Measuring Horizon Drop And Earth's Equatorial Bulge From Rocket Launches


This is simply not the case when we carefully analyse videos from rocket launches where we have a clear view of the horizon and a possible view of Earth's Equatorial Bulge.

Here are two very good examples of horizon drop:

1. DIY Two Stage Spining Rocket to 96 000 feet (29 261 meters) launched on September 19, 2015 from Nevada's Black Rock Desert.

Ground Horizon Before Liftoff

48 Seconds Into The Launch

We can clearly see as the DIY rocket ascends on a pretty much steady 360° spin, that the horizon does drop.

2. GoFast Spinning Rocket to 73.1 miles (117.6 km) launched on July 14, 2014 from White Sands Missile Range (WSMR), New Mexico.

In less than 2 seconds after liftoff we can detect a horizon drop.

3 min and 41 seconds into the video is from where I presented the horizon drop.

To Summarise:
1. If we superimpose a grid on top of a footage, how many squares should the grid have on the horizontal and on the vertical?

My estimate is that it depends on the focal length of the camera and the crop factor.

2. What are the degrees of drop by altitude and with what accuracy we can measure those degrees of drop when we know that different cameras have different specifications?
I made some estimates of the degrees of drop, but I cannot answer if the camera specs would give a small or large margin of error for the measurements.

  • Altitude 1 km: Distance to Horizon - 112.9 km, Horizon Drop - 0.940 degrees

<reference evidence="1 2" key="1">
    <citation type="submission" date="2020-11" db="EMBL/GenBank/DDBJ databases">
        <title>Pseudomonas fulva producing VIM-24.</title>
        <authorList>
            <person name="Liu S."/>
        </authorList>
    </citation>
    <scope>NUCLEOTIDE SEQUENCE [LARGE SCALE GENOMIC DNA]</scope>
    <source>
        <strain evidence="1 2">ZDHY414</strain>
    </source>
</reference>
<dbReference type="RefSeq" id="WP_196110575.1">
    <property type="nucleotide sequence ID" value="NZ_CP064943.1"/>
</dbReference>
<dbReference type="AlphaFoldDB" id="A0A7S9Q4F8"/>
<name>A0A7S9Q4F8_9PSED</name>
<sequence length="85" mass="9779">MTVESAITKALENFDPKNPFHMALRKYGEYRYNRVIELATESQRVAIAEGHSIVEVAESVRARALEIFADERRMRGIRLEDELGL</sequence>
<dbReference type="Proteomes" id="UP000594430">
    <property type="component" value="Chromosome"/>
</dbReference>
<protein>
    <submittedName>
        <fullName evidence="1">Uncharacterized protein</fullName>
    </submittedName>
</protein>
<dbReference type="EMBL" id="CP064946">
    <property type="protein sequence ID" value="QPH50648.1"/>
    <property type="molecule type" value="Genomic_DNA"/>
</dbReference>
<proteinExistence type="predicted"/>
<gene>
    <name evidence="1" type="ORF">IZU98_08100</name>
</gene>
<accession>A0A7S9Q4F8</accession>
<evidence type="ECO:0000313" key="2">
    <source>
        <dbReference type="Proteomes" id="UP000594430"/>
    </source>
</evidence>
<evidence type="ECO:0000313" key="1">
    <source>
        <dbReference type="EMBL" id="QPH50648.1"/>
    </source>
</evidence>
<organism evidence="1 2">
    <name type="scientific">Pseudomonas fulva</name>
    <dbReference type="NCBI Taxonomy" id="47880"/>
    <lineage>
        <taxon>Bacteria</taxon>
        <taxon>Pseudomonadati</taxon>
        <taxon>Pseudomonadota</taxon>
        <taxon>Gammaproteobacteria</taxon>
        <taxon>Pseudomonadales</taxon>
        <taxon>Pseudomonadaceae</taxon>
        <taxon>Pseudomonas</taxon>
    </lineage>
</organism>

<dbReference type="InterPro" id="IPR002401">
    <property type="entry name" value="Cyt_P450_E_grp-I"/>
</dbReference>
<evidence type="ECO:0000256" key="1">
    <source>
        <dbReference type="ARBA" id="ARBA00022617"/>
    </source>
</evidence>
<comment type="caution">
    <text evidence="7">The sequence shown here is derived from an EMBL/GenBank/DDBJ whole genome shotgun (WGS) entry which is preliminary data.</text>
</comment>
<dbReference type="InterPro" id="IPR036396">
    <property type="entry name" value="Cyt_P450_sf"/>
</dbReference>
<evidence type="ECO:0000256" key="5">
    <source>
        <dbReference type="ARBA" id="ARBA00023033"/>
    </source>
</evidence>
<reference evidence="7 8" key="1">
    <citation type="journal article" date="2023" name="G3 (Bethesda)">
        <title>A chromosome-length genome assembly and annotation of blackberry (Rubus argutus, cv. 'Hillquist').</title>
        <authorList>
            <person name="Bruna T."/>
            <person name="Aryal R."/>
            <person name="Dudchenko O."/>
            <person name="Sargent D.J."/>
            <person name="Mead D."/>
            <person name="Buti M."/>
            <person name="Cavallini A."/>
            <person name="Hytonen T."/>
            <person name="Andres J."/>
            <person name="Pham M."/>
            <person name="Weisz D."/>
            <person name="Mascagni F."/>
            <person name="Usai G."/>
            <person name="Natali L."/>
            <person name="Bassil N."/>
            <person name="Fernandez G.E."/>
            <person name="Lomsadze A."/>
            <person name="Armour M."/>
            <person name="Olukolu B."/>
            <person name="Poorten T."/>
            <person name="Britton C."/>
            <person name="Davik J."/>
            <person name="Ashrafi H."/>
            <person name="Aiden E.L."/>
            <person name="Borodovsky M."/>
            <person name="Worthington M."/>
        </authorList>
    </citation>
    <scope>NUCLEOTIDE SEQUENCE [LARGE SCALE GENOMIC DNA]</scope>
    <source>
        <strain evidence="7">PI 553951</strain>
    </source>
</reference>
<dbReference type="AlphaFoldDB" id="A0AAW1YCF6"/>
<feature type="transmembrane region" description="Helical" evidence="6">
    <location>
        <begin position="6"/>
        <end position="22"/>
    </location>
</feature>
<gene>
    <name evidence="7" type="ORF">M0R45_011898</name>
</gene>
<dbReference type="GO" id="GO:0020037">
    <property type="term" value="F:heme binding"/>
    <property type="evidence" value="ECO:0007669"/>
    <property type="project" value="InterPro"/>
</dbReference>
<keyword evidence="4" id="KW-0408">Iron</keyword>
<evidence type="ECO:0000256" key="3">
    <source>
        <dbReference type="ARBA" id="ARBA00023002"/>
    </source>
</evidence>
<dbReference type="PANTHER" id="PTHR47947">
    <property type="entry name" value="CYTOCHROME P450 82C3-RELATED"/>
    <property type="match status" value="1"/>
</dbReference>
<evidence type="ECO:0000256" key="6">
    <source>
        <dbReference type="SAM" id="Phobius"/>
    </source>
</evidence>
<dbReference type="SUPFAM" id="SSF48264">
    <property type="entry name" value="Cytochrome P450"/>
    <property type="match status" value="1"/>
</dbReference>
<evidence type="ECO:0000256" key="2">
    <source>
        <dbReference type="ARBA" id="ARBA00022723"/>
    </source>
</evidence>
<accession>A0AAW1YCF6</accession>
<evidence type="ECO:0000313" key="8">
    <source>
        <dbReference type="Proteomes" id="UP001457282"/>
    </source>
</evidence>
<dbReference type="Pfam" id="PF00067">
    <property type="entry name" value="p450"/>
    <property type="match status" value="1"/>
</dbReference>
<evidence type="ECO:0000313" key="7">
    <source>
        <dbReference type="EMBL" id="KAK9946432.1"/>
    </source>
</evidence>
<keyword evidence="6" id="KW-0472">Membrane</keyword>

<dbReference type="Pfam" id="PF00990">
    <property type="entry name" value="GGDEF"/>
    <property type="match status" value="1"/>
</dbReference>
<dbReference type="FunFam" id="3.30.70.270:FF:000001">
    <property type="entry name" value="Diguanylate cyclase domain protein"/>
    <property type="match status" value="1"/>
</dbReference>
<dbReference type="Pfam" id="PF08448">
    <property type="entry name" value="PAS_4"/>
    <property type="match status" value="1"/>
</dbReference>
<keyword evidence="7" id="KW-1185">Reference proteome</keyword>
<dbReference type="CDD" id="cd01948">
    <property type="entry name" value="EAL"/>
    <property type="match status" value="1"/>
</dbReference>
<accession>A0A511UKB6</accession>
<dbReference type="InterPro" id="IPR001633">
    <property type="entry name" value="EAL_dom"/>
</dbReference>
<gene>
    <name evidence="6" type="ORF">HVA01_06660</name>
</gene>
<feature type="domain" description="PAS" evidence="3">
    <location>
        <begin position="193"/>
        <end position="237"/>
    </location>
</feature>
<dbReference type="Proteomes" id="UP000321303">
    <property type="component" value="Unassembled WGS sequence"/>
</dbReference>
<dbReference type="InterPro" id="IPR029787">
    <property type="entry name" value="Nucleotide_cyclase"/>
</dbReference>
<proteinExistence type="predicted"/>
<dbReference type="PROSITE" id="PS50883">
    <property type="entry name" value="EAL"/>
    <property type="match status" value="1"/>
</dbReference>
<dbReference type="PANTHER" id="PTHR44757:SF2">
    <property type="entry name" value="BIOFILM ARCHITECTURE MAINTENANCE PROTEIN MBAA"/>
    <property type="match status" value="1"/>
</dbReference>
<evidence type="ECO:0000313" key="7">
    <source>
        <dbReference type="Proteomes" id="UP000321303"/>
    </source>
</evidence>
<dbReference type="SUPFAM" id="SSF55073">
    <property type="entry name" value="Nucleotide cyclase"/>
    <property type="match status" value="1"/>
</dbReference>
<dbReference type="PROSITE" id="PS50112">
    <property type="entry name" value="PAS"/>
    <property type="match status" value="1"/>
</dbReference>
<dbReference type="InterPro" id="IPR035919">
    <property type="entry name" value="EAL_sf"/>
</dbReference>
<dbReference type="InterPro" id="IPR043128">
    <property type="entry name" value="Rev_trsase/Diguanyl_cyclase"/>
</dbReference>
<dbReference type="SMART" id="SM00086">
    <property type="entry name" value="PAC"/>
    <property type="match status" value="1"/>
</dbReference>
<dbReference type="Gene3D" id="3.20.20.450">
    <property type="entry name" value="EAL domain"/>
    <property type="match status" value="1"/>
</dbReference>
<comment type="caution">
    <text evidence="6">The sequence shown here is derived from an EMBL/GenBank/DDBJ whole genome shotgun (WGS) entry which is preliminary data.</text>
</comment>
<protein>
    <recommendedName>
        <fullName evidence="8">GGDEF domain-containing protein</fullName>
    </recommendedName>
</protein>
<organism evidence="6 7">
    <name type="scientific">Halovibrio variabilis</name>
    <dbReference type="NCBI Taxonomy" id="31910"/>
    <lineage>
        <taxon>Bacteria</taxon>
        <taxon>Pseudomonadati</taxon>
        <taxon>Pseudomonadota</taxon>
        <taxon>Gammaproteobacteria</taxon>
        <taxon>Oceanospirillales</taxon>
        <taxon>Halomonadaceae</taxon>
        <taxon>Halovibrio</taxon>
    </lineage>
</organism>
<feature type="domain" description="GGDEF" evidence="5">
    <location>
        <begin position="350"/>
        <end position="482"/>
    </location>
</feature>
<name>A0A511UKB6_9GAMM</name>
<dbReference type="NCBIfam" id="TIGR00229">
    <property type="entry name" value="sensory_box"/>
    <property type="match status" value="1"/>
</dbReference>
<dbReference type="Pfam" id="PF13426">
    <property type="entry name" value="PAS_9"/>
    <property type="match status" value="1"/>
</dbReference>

• Altitude 10 km: Distance to Horizon - 357.3 km, Horizon Drop - 2.970 degrees
  • Altitude 20 km: Distance to Horizon - 505.5 km, Horizon Drop - 4.198 degrees
  • Altitude 30 km: Distance to Horizon - 619.3 km, Horizon Drop - 5.139 degrees
  • Altitude 40 km: Distance to Horizon - 715.4 km, Horizon Drop - 5.931 degrees
  • Altitude 73 km: Distance to Horizon - 967.7 km, Horizon Drop - 7.997 degrees
  • Altitude 117.6 km: Distance to Horizon - 1230.4 km, Horizon Drop - 10.126 degrees
3. Are we actually detecting Earth's Equatorial Bulge form the DIY Rocket Launch due South?
It seems to me that the DIY rocket rises almost on a perfect perpendicular trajectory showing a levelled horizon drop, except a slight elevation (Equatorial Bulge?) which should be due south, until it starts to swing loosing that levelled horizon. (By levelled I don't mean flat)



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Last edited:

Z.W. Wolf

Senior Member.
To summarize and head off objections. The horizon dipping below the initial line can't be explained away by tilt, because the rocket rotates around its major axis. If the rocket were tilted and rotating we would get this kind of view.

What that ride looks like. It's tilted and rotating...
Last edited:


Thank you Z.W.Wolf for pointing that out :)
So from launch to apogee (a few seconds before apogee to be exact), is it safe to say that the rocket maintains a steady axial rotation while rising, registering a clear and levelled horizon drop?
Excluding a slight barrel distortion of the horizon.
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